Body knowledge and control

Publié le 31/07/2009
Éditeur : Routledge
Nombre de pages : 246

Studies in the sociology of physical education and health

Is school good for your health?

Does the curriculum in physical education and health leave children feeling positive or deeply aleanated from their bodies and self?

Contemporary westernised societies are besotted with the ‘body’, its size, shape and ‘health’. Governments, business and the popular media, spend and earn fortunes encouraging populations to get healthy, eat properly, exercise daily and get thin.

But how are contemporary social trends and attitudes towards the ‘body’ reflected in the curriculum of schools, in the teaching of Physical Education and Health? How do teachers and health professionals influence young people’s experiences of their own and others’ bodies? Is health education liberating or merely another form of regulation and social control?

Drawing together some of the latest research on the body and schooling, Body Knowledge and Control offers a sharp and challenging critique of (post) modern day attitudes toward obesity, health, childhood and the mainstream science and business interests that promote narrow body centred ways of thinking. Includes:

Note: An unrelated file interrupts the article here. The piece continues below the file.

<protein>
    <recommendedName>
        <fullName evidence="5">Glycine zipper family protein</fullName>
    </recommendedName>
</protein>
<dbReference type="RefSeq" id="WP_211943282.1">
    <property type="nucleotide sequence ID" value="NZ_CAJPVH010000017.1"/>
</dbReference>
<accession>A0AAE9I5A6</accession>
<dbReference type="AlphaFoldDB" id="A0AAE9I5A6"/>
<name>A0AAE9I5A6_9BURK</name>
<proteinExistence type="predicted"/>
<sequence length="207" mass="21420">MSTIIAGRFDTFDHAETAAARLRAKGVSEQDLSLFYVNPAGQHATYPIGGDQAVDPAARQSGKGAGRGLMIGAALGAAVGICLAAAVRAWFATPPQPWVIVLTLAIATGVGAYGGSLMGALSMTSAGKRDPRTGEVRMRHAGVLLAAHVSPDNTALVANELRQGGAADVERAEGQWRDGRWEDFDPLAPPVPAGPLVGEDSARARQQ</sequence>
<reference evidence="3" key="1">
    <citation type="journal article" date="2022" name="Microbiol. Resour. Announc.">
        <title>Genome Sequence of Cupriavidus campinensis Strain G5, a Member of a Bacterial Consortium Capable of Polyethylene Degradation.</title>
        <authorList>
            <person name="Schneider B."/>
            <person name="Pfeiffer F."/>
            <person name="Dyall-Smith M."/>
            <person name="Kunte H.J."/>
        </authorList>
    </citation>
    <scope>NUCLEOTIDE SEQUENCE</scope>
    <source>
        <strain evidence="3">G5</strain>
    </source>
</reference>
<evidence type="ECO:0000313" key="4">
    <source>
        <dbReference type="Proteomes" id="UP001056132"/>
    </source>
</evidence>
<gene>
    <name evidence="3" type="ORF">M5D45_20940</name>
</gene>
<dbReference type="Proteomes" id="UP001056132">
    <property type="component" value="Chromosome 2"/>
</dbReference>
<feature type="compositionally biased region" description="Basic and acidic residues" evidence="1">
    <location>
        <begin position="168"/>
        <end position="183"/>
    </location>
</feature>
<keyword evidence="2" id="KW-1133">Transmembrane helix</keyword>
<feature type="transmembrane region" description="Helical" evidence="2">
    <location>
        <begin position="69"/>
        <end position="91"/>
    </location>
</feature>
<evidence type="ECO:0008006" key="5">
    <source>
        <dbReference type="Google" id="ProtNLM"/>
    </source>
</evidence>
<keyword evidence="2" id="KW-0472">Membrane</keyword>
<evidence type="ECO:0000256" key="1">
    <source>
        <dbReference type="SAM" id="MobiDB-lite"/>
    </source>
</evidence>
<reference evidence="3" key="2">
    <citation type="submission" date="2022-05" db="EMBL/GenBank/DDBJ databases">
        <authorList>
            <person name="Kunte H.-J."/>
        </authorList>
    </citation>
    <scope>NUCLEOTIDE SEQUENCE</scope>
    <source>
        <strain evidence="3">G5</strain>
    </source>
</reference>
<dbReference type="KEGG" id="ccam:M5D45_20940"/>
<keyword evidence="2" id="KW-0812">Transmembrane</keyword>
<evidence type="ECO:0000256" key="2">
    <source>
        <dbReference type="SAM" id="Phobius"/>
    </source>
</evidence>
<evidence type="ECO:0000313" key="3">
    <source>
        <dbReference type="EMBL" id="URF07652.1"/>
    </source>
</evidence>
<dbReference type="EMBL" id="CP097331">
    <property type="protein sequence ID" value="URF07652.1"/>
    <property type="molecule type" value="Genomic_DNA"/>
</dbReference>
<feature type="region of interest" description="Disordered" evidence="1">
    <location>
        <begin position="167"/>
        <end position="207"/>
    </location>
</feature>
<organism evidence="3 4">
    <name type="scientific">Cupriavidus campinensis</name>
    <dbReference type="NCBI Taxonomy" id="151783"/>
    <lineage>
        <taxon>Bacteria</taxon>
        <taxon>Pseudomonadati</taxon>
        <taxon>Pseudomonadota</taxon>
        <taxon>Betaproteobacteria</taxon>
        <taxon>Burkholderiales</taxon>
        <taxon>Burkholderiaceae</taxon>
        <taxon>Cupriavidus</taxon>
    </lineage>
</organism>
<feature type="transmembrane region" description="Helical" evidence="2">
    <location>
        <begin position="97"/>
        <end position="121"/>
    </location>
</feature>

• A critical history of notions of body, identity and health in schools.
  • Analysis of the ‘obesity epidemic’, eating disorders and the influence of nurtured body image in racism, sexism, homophobia and body elitism in schools.
  • John Evans is a Professor of Sociology of Education and Physical Education in the School of Sport and Exercise Sciences, Loughborough University.
  • Brian Davies is a professor of Education in the School of Social Sciences, University of Cardiff.
  • Jan Wright is Associate Dean (Research) in the Faculty of Education, Univeristy of Wollongong.